The City Council decision to back the controversial Picardy Place gyratory roundabout will be a ‘continuing embarrassment’ to those Councillors who approved the plan, say local walking campaigners. Living Streets Edinburgh [1] criticised the decision of Transport & Environment Councillors from the Conservative, Labour and SNP groups for giving the green light to what the walking campaigners describe as ‘a 1960s’ solution to a 21st century problem’ Living Streets Edinburgh Convenor, David Spaven, commented:

‘Councillors – other than the visionary Greens – have backed a fundamentally flawed plan, which runs completely counter to the Council’s own transport policies. We now face the deplorable prospect that the Council’s design will make the Picardy Place and Leith Street even worse for pedestrians than it is at present. This will surely be a continuing embarrassment to these councillors, unless big changes are made to the detail of the design in the months ahead.

‘We will be pressing strongly for design improvements by Council officers to reduce the negative impact of more circuitous road crossings, narrower pavements and cycling /walking conflicts where new cycleways bisect pavements.’

 

NOTES FOR EDITORS

[1]  Living Streets Edinburgh Group is the local volunteer arm of the national charity campaigning for ‘everyday’ walking. See: http://www.livingstreetsedinburgh.org.uk/END OF RELEASE

Pedestrian Campaigners Call For Picardy Place Gyratory To Be Replaced By ‘People-Friendly’ Solution

Local pedestrian campaigners have urged the City Council to scrap the proposed gyratory roundabout at Picardy Place and replace it with a ‘people-friendly’ street layout. In its formal submission [1] to the Council’s consultation on the controversial traffic proposals for the Picardy Place area, Living Streets Edinburgh Group [2], argues that the gyratory is ‘entirely inconsistent with the Council’s own strategic transport objectives for the city centre and Edinburgh as a whole’ and should be scrapped in favour of expanded public space, wider pavements, and more direct road crossings linking bus stops and a future tram stop with the new St James Centre development. The Group’s Convenor, David Spaven, said:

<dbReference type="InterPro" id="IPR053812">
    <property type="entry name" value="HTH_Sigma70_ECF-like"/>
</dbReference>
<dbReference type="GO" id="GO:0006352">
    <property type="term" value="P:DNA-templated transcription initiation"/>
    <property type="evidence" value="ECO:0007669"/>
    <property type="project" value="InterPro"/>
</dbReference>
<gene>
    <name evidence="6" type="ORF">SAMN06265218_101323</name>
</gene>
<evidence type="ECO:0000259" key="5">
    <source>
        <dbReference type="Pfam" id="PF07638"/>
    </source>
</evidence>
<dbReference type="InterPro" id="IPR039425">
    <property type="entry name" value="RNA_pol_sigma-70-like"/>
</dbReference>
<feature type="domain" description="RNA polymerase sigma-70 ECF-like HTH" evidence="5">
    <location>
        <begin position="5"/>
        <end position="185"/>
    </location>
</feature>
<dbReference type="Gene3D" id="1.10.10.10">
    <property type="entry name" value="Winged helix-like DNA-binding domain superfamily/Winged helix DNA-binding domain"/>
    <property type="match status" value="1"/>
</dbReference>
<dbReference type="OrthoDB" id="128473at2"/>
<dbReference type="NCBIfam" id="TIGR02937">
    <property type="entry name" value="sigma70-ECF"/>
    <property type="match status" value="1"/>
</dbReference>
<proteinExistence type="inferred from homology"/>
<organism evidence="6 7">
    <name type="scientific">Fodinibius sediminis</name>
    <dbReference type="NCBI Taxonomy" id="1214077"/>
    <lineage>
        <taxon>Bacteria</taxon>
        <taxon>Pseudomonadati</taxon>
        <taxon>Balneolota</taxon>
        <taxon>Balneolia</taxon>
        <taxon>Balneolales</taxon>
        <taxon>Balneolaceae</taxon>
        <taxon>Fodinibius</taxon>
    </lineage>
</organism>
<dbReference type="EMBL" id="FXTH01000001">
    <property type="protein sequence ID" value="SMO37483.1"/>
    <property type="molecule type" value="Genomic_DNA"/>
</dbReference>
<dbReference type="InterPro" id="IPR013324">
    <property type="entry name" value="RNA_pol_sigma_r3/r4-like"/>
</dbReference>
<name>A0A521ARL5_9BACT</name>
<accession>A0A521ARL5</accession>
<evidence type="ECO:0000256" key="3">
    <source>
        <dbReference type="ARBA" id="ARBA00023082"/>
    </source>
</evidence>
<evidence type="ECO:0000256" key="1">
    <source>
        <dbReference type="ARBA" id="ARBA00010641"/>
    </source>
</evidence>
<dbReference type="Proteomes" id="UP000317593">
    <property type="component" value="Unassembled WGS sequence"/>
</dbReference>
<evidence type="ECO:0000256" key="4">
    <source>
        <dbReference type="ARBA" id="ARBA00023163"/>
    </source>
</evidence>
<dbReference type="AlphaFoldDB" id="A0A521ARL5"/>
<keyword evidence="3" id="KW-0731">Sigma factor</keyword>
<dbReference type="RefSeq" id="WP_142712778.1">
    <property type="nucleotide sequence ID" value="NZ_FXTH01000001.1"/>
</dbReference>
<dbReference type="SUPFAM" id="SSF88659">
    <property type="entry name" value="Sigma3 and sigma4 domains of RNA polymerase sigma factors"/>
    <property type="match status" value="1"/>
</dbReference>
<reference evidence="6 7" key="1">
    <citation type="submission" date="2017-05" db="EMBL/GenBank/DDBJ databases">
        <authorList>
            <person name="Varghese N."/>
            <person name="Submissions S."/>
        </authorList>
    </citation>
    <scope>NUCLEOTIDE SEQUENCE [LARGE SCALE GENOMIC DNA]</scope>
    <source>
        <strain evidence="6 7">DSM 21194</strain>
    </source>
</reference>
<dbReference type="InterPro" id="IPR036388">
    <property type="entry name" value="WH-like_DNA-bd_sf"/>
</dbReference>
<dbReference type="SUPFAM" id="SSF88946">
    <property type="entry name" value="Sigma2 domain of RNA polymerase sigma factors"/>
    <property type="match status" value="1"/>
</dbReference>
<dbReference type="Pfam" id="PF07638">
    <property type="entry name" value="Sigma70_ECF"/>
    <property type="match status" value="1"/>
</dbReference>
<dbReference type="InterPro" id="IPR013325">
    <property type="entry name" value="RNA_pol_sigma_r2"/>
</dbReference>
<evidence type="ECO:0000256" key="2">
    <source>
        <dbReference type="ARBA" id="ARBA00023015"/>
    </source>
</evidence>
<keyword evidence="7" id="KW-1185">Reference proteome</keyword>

‘The current Picardy Place scheme is a traffic plan – but it should be a people-friendly plan. We are urging the Council to work towards a design which is both a symbolic and very practical demonstration of the importance of walking and ‘place’ rather than ‘movement’, in this highly-visible and much-used area of the city centre and World Heritage Site.

‘The Council have an overall aim of reducing the car’s share of Edinburgh’s transport [3] – but sticking with a three-lane gyratory at the heart of the city around Picardy Place would simply encourage yet more car traffic. And London has a comprehensive programme for removing major gyratory roundabouts, due to their impacts on pedestrians and cyclists. It would be tragic if Edinburgh were to head in the opposite direction, endorsing dis-credited 1960s approaches to urban transport planning.’

 Other measures in the group’s recommendations to the Council include:

  • exploring options for bus-only access on the south section of Leith Street
  • redesign of pedestrian crossings to provide high-quality connectivity along pedestrian ‘desire lines’
  • ensuring that all footways meet the Street Design Guidance ‘desirable minimum’ width of 4 metres or more
  • eliminating ‘shared space’ for pedestrians and cyclists, replaced by segregated provision
  • moving segregated cycleways out of the centre of footways, relocating them between the footway and the carriageway.

MORE INFO: David Spaven on 0131-447-7764 or 07917-877399

NOTES FOR EDITORS:

[1] Living Streets Edinburgh Group consultation response is attached.

[2] Living Streets Edinburgh Group is the local voluntary arm of the national charity campaigning for better conditions for ‘everyday’ walking. See: http://www.livingstreetsedinburgh.org.uk/about/about-living-streets/

[3] The City of Edinburgh Council’s ‘Local Transport Strategy 2014-2019’ refers to ‘reducing the need for motorised travel, especially car travel. Less car traffic helps make a city a safer and more pleasant place to live, as well as an attractive place to invest.’ This qualitative objective is reinforced by a specific quantitative aim to reduce the car’s share of all vehicular traffic on the city’s streets from 42% in 2010 to 29% in 2020.